New Clue To apoE Function

April 28, 1998

St. Louis, April 28, 1998 -- Since 1992, scientists have known that people with a particular form of the protein apoE are at increased risk for developing Alzheimer's disease. They have been frustrated, however, because there has been no way to find out how the biological effects of this variant, called apoE4, differ from those of apoE3, the most common apoE in humans. Researchers at Washington University School of Medicine in St. Louis now have offered a solution by generating mice that make only human apoE3 or human apoE4. Their experiments with these mice show that apoE3 promotes nerve cell outgrowth, whereas apoE4 does not.

Most people have either two apoE3 genes, two apoE4s or one of each. The apoE2 gene is much rarer. Inheriting two apoE4s seems to be the worst luck of the draw. As well as lowering the age at which Alzheimer's disease develops, this permutation appears to speed the onset of Parkinson's disease and bodes a poor neurological outcome after cardiac bypass or cerebral hemorrhage.

"Our thinking is that apoE3 is much more effective at promoting regrowth of nerve cell extensions after injury," says David M. Holtzman, M.D., assistant professor of neurology and molecular biology & pharmacology. "Or it might be protective in the setting of brain diseases by preventing loss of connections between neurons."

Holtzman is chief author of a paper in the May 1 issue of Journal of Neuroscience. Research associate Yuling Sun, is first author.

To generate the experimental animals, Sun inserted human apoE3 or apoE4 genes into mice. Through other genetic manipulations, she made the mice express the human gene only in astrocytes, the housekeeping cells that normally make apoE in the brain. The transgenic animals then were crossed with mice that lacked the genes for mouse apoE. Eventually, the researchers obtained litters of two types. One contained pups that made no apoE plus pups that made only human apoE3. The other contained pups that made no apoE plus pups that made only human apoE4.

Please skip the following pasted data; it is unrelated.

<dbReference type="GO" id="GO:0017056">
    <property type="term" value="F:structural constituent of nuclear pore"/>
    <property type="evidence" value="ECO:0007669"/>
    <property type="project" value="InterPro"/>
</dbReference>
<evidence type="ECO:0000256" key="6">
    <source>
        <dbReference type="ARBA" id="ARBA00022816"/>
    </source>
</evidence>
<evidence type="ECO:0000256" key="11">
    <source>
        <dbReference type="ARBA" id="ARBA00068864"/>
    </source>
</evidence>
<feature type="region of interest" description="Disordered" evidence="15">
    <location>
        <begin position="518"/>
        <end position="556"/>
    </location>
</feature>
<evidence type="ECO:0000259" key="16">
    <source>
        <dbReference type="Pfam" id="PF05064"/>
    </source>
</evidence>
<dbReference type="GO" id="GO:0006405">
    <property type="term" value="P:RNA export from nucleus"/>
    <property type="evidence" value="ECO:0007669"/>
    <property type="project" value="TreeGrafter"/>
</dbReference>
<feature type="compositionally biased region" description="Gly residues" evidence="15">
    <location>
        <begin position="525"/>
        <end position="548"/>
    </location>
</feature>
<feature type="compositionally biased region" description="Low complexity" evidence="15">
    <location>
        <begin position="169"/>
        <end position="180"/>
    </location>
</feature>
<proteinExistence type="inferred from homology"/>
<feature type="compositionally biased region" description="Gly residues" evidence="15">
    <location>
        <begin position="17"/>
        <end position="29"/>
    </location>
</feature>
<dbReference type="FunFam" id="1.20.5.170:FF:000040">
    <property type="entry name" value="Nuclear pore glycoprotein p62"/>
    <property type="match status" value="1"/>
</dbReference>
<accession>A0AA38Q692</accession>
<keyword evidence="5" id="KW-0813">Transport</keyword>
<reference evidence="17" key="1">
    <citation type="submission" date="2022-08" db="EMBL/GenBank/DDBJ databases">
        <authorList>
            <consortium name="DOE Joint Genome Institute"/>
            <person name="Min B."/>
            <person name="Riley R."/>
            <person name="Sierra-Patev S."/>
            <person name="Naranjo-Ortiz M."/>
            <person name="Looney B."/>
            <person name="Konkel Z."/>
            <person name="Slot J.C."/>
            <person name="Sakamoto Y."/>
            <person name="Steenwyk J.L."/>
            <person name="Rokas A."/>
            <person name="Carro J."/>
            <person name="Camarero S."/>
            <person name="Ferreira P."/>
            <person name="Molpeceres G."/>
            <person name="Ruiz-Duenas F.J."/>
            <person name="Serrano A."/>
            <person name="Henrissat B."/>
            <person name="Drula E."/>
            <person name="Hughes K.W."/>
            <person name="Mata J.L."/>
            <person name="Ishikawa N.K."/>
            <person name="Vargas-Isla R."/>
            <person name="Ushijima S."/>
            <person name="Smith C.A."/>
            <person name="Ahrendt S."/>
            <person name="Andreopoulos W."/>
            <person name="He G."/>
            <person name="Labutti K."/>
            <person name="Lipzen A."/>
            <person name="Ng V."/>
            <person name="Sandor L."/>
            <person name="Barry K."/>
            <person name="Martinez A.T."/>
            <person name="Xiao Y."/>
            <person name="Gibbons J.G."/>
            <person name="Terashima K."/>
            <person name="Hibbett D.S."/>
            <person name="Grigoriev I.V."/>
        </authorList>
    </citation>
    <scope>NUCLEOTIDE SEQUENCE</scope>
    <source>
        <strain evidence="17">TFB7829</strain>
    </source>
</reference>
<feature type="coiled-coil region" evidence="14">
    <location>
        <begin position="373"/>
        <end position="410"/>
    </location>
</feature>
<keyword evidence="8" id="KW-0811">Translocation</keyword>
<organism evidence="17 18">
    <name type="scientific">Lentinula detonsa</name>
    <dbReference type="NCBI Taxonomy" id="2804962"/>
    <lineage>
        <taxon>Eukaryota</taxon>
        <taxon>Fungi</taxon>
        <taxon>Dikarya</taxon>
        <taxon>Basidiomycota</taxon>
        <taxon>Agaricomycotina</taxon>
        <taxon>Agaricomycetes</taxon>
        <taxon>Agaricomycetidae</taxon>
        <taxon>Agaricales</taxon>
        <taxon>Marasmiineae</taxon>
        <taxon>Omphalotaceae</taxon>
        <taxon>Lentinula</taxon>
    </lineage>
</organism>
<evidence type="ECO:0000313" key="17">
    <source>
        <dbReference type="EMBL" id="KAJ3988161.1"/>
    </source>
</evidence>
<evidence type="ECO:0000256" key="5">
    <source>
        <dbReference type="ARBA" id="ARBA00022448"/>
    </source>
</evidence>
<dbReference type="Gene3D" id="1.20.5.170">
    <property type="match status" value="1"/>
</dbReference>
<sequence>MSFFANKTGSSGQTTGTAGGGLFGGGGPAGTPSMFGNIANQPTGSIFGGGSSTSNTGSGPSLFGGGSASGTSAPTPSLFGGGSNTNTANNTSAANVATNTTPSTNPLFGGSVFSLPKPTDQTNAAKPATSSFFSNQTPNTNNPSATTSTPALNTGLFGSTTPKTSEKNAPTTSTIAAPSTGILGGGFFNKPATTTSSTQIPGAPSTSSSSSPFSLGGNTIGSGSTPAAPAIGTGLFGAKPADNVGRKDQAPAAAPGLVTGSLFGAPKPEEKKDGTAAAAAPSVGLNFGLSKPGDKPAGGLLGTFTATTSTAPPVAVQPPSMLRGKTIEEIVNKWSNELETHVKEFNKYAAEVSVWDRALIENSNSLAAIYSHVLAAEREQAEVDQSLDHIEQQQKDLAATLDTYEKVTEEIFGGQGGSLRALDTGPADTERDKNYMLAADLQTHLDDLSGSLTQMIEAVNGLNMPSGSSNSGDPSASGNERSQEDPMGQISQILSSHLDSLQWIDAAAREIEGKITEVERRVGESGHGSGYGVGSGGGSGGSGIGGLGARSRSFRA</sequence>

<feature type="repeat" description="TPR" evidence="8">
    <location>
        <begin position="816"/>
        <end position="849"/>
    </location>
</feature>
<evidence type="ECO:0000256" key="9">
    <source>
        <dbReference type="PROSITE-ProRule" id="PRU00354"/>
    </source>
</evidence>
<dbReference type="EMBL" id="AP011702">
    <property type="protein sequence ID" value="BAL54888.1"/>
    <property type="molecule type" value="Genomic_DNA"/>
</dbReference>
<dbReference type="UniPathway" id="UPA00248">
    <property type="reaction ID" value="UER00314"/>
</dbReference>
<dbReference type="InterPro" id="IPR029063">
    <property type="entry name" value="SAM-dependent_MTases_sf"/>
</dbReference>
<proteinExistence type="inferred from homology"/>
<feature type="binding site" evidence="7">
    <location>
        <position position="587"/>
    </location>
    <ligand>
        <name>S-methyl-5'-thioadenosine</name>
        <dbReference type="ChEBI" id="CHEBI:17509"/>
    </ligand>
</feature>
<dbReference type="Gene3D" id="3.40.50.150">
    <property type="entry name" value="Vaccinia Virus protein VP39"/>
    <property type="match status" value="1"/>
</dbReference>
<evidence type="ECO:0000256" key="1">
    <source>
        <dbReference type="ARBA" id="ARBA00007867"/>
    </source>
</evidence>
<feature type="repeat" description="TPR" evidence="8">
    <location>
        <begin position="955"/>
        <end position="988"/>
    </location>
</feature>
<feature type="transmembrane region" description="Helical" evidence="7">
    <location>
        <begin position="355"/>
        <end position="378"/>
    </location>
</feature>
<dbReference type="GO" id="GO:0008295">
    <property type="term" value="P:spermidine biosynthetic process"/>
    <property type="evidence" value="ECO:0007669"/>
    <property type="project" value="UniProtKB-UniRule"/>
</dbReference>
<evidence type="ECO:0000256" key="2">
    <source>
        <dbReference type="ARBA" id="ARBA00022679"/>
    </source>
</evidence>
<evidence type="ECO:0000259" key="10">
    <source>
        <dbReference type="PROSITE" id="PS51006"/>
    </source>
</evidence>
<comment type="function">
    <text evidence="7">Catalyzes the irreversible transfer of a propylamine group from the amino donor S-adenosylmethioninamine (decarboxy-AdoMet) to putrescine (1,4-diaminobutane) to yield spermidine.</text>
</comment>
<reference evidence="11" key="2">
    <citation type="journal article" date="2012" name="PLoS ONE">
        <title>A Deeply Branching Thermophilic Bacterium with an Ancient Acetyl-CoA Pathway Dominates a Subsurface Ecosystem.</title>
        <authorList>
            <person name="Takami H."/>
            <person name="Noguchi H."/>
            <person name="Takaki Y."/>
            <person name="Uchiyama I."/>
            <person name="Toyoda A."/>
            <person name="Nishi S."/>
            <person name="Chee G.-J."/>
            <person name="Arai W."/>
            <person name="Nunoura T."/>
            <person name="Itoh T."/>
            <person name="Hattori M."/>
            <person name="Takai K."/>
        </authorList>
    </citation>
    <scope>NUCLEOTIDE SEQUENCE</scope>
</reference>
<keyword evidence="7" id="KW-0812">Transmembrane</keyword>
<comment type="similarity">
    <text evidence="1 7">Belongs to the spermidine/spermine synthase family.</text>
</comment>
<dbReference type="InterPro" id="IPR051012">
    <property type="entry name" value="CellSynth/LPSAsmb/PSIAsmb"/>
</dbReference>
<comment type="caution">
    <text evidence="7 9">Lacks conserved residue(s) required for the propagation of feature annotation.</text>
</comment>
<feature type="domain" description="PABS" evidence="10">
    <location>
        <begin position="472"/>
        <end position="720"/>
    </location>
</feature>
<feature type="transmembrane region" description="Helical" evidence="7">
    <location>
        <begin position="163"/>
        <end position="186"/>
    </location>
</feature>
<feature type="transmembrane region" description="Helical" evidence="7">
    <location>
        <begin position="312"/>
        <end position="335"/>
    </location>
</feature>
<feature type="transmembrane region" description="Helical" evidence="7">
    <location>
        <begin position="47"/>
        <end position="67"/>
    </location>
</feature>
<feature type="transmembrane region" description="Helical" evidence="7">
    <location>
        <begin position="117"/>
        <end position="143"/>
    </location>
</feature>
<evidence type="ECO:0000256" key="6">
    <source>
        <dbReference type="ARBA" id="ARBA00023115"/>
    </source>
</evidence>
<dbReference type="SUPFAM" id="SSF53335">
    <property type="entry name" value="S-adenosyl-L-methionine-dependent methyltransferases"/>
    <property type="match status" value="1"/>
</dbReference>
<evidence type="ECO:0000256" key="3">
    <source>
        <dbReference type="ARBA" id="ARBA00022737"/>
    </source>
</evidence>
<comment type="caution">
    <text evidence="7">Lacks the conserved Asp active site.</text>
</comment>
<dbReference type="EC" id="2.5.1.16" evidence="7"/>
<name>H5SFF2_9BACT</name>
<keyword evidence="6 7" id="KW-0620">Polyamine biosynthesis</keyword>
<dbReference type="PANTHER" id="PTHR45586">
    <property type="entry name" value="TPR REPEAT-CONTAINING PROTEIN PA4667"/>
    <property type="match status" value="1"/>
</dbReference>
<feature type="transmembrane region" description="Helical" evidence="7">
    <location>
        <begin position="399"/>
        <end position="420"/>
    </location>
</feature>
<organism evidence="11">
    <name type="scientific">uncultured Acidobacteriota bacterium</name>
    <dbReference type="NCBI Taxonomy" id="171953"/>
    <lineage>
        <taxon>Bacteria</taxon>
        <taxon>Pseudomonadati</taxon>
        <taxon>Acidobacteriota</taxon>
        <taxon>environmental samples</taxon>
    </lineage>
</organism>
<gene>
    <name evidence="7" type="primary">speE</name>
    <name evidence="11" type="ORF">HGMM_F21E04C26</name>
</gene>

The researchers collected astrocytes from the newborn mice and placed them in culture dishes. When the astrocytes had converged, they covered them with neurons from the hippocampus of normal embryonic mice, mimicking the community of astrocytes and neurons that exists in the brain. The hippocampus is a seahorse-shaped structure associated with memory and learning, functions that are compromised in Alzheimer's disease, where connections between nerve cells disappear.

The astrocytes secreted particles made of cholesterol, lipid and apoE in a form that is likely to occur in the brain. When these particles contained apoE3, the neurons developed long arms or neurites. Growing neurites reach out to other nerve cells like telephone wires, laying down or repairing the infrastructure for cell-to-cell communication.

When the particles contained apoE4, the neurites were no longer than those from the neurons with no access to apoE. Measuring them in each dish, the researchers found that the total length of neurites exposed to apoE3 was about 50 percent greater than those exposed to apoE4 or no apoE.

"So lipoprotein particles that may mimic those secreted by astrocytes in the brain have different effects on neuronal structure according to whether they contain apoE3 or apoE4," Holtzman says. "One could speculate that such an effect on structural plasticity might provide a common mechanism for the disadvantageous effects of apoE4 in Alzheimer's disease, Parkinson's disease and recovery from bypass surgery and cerebral hemorrhage."

The researchers will explore this idea further. The apoE3 and apoE4 mice also will be invaluable for a wide range of other experiments, Holtzman predicts. For example, they should be useful in determining how the different forms of apoE in brain affect the buildup of amyloid plaques in Alzheimer's disease. "There is a great deal of interest in the mechanism," Holtzman says. "These mice will provide a powerful way of exploring the role of human apoE isoforms produced in the brain and their influence on brain diseases."

Sun Y, Wu S, Bu G, Onifade MK, Patel SN, LaDu MJ, Fagan AM, Holtzman DM. Glial Fibrillary Acidic Protein-Apolipoprotein E (apoE) Transgenic Mice: Astrocyte-Specific Expression and Differing Biological Effects of Astrocyte-Secreted apoE3 and apoE4 Lipoproteins. Journal of Neuroscience, 18(9), 3261-3272, May 1, 1998.

Grants from the National Institutes of Health, Alzheimer's Association and a Paul Beeson Physician Faculty Scholar Award from the American Federation for Aging Research supported these studies.

Washington University School of Medicine

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